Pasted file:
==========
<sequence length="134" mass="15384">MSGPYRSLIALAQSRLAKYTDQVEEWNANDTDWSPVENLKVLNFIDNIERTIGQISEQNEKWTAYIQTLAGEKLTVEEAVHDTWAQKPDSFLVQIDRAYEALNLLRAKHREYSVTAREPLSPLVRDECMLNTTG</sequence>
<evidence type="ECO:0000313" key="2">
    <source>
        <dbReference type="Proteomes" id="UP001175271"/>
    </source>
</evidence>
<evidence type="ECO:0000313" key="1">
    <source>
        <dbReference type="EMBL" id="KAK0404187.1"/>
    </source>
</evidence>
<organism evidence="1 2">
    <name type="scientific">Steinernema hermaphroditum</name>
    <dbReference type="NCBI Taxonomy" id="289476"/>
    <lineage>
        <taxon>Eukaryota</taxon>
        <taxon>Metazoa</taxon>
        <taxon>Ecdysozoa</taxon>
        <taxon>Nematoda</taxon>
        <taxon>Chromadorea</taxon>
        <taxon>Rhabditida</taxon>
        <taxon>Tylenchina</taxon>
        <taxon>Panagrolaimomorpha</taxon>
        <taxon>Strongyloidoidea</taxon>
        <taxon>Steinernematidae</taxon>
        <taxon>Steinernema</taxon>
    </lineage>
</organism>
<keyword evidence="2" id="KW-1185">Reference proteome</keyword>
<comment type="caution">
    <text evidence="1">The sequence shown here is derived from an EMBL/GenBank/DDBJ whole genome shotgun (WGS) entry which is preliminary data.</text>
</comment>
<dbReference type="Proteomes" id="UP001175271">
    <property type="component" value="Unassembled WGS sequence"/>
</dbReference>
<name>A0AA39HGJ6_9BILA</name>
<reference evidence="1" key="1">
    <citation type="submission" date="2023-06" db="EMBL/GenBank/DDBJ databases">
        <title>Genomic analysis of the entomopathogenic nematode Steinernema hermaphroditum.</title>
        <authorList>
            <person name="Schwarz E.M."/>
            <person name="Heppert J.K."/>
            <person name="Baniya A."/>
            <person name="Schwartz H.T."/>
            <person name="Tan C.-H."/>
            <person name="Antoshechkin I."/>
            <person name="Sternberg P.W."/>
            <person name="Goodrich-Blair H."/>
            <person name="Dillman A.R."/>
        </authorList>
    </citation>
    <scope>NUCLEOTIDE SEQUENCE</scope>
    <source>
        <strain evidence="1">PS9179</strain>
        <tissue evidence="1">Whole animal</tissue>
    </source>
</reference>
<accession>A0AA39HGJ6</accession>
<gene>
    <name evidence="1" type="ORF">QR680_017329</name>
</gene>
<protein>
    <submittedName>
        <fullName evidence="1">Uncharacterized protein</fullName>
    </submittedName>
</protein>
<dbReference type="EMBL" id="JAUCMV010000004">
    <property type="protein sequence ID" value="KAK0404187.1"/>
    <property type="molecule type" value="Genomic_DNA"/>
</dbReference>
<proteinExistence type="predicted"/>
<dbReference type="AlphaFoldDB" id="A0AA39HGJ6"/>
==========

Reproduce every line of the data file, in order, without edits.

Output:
<sequence length="134" mass="15384">MSGPYRSLIALAQSRLAKYTDQVEEWNANDTDWSPVENLKVLNFIDNIERTIGQISEQNEKWTAYIQTLAGEKLTVEEAVHDTWAQKPDSFLVQIDRAYEALNLLRAKHREYSVTAREPLSPLVRDECMLNTTG</sequence>
<evidence type="ECO:0000313" key="2">
    <source>
        <dbReference type="Proteomes" id="UP001175271"/>
    </source>
</evidence>
<evidence type="ECO:0000313" key="1">
    <source>
        <dbReference type="EMBL" id="KAK0404187.1"/>
    </source>
</evidence>
<organism evidence="1 2">
    <name type="scientific">Steinernema hermaphroditum</name>
    <dbReference type="NCBI Taxonomy" id="289476"/>
    <lineage>
        <taxon>Eukaryota</taxon>
        <taxon>Metazoa</taxon>
        <taxon>Ecdysozoa</taxon>
        <taxon>Nematoda</taxon>
        <taxon>Chromadorea</taxon>
        <taxon>Rhabditida</taxon>
        <taxon>Tylenchina</taxon>
        <taxon>Panagrolaimomorpha</taxon>
        <taxon>Strongyloidoidea</taxon>
        <taxon>Steinernematidae</taxon>
        <taxon>Steinernema</taxon>
    </lineage>
</organism>
<keyword evidence="2" id="KW-1185">Reference proteome</keyword>
<comment type="caution">
    <text evidence="1">The sequence shown here is derived from an EMBL/GenBank/DDBJ whole genome shotgun (WGS) entry which is preliminary data.</text>
</comment>
<dbReference type="Proteomes" id="UP001175271">
    <property type="component" value="Unassembled WGS sequence"/>
</dbReference>
<name>A0AA39HGJ6_9BILA</name>
<reference evidence="1" key="1">
    <citation type="submission" date="2023-06" db="EMBL/GenBank/DDBJ databases">
        <title>Genomic analysis of the entomopathogenic nematode Steinernema hermaphroditum.</title>
        <authorList>
            <person name="Schwarz E.M."/>
            <person name="Heppert J.K."/>
            <person name="Baniya A."/>
            <person name="Schwartz H.T."/>
            <person name="Tan C.-H."/>
            <person name="Antoshechkin I."/>
            <person name="Sternberg P.W."/>
            <person name="Goodrich-Blair H."/>
            <person name="Dillman A.R."/>
        </authorList>
    </citation>
    <scope>NUCLEOTIDE SEQUENCE</scope>
    <source>
        <strain evidence="1">PS9179</strain>
        <tissue evidence="1">Whole animal</tissue>
    </source>
</reference>
<accession>A0AA39HGJ6</accession>
<gene>
    <name evidence="1" type="ORF">QR680_017329</name>
</gene>
<protein>
    <submittedName>
        <fullName evidence="1">Uncharacterized protein</fullName>
    </submittedName>
</protein>
<dbReference type="EMBL" id="JAUCMV010000004">
    <property type="protein sequence ID" value="KAK0404187.1"/>
    <property type="molecule type" value="Genomic_DNA"/>
</dbReference>
<proteinExistence type="predicted"/>
<dbReference type="AlphaFoldDB" id="A0AA39HGJ6"/>